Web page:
Cross-scale modeling of CO2/hydrocarbon conversion in hydrofractured shale (completed)
Can one extract methane gas from tight rocks in a controlled fossil energy production and, at the same time, capture and store the climate-hostile CO2 gas?
About the project
In shale gas systems, natural gas is produced directly from organic-rich shales through drilling and hydrofracturing. The methane is adsorbed at interfaces, absorbed by the kerogen shale, and contained as free gas and/or gas dissolved in water in pore volumes and fracture apertures. Interestingly, the affinity for carbon dioxide is stronger than the affinity for methane, and carbon dioxide may therefore be used to enhance gas production. This project involves fundamental research on the molecular physisorption/chemisorption and the meso-scale gas transport processes in nanostructured shales.
The project strategy is to combine our knowledge from condensed matter physics, forces theories for molecules, and continuous transport models to explore details in the physical properties and processes of carbon dioxide and methane in water-rich shale nanostructures. This will be realized by four scientifically intertwined work plans. WP1: Analyses of crystal structure and surface reconstruction by means of density functionals. WP2: Atomistic simulation of surface of adsorption and desorption. WP3: Green functions modeling of physisorption and chemisorption to analyze surface-gas-water interactions, molecule formation, and stiction.WP4: Explore the surface-near transport and deformation in shale systems with a direct simulation Monte Carlo approach.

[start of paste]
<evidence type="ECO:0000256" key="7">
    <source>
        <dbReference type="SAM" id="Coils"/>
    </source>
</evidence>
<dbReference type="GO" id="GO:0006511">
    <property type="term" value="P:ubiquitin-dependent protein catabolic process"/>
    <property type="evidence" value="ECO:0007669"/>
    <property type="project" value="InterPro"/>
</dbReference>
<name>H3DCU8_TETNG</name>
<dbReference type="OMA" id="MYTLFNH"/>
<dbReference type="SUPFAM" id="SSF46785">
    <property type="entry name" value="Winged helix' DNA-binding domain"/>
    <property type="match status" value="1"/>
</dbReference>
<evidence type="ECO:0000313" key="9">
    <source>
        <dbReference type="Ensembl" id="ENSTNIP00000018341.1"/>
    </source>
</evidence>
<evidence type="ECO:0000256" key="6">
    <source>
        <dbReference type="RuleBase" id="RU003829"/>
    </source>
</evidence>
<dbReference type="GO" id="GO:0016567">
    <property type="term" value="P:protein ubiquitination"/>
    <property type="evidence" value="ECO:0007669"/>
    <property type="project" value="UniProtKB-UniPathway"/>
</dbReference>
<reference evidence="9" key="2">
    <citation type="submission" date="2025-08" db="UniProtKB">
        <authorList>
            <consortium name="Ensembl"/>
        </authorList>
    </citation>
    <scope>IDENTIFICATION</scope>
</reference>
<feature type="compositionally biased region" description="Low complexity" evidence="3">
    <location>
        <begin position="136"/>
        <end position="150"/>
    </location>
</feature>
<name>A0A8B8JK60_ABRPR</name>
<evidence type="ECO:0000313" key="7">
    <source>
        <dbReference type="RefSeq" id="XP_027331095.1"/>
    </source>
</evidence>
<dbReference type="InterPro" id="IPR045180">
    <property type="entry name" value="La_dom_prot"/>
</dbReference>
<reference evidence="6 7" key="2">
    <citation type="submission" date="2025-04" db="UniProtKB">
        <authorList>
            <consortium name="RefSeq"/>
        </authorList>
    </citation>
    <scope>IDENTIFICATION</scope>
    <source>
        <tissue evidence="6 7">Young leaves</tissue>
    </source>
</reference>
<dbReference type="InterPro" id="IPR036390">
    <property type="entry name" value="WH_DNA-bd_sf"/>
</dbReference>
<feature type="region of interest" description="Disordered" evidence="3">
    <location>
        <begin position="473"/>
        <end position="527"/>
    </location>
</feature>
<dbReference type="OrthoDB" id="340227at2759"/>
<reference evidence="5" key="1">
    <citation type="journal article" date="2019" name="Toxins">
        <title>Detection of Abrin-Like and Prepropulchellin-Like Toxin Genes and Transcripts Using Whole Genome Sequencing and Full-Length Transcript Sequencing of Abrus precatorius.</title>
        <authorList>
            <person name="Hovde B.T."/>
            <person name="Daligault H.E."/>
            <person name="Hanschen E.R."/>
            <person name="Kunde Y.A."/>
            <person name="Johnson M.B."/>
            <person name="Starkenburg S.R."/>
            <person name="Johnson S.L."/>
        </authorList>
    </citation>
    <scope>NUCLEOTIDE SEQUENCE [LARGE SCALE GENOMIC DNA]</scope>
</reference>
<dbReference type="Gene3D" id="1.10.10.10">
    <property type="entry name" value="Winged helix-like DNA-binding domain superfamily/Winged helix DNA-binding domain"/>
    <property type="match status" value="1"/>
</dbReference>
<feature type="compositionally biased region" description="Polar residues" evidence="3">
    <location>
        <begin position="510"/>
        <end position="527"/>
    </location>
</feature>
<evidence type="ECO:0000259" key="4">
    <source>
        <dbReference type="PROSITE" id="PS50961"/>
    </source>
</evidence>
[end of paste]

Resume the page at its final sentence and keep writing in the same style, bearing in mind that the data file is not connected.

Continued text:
The project will be carried out and completed at the Department of Physics at University of Oslo by the research teams at Geophysics, linked to Center for the Physics of Geological Processes, and at Structure Physics, linked to the Centre for Materials Science and Nanotechnology. Strong international collaboration will serve for networking, exchange of knowledge, and scientific visibility. Long-term international research visits by the PhD student and the postdoctor will strengthen these contacts.
1) Explore shale nanostructures by means of first-principles and cross-scale methods.
2) By understanding the underlying physical processes in hydrofractured kerogen shale, the ambition is to combine an effective carbon dioxide storage with an enhance natural gas production.
3) We will couple the atomic-scale processes at surfaces to macro-scale transport and deformation.
4) From these methods, the molecular physisorption and chemisorption of carbon dioxide and methane will be described, and the diffusion of hydrocarbons in shale nanostructures will be analyzed.
5) We aim to demonstrate a controlled carbon sequestration and methane migration.
6) PhD and MSc students will be educated in cross-scale methods within this research project, but also through long-term international research visits.
7) The research is directly relevant also for a variety of similar physical systems, like for instance photocatalytic processes.
The Research Council of Norway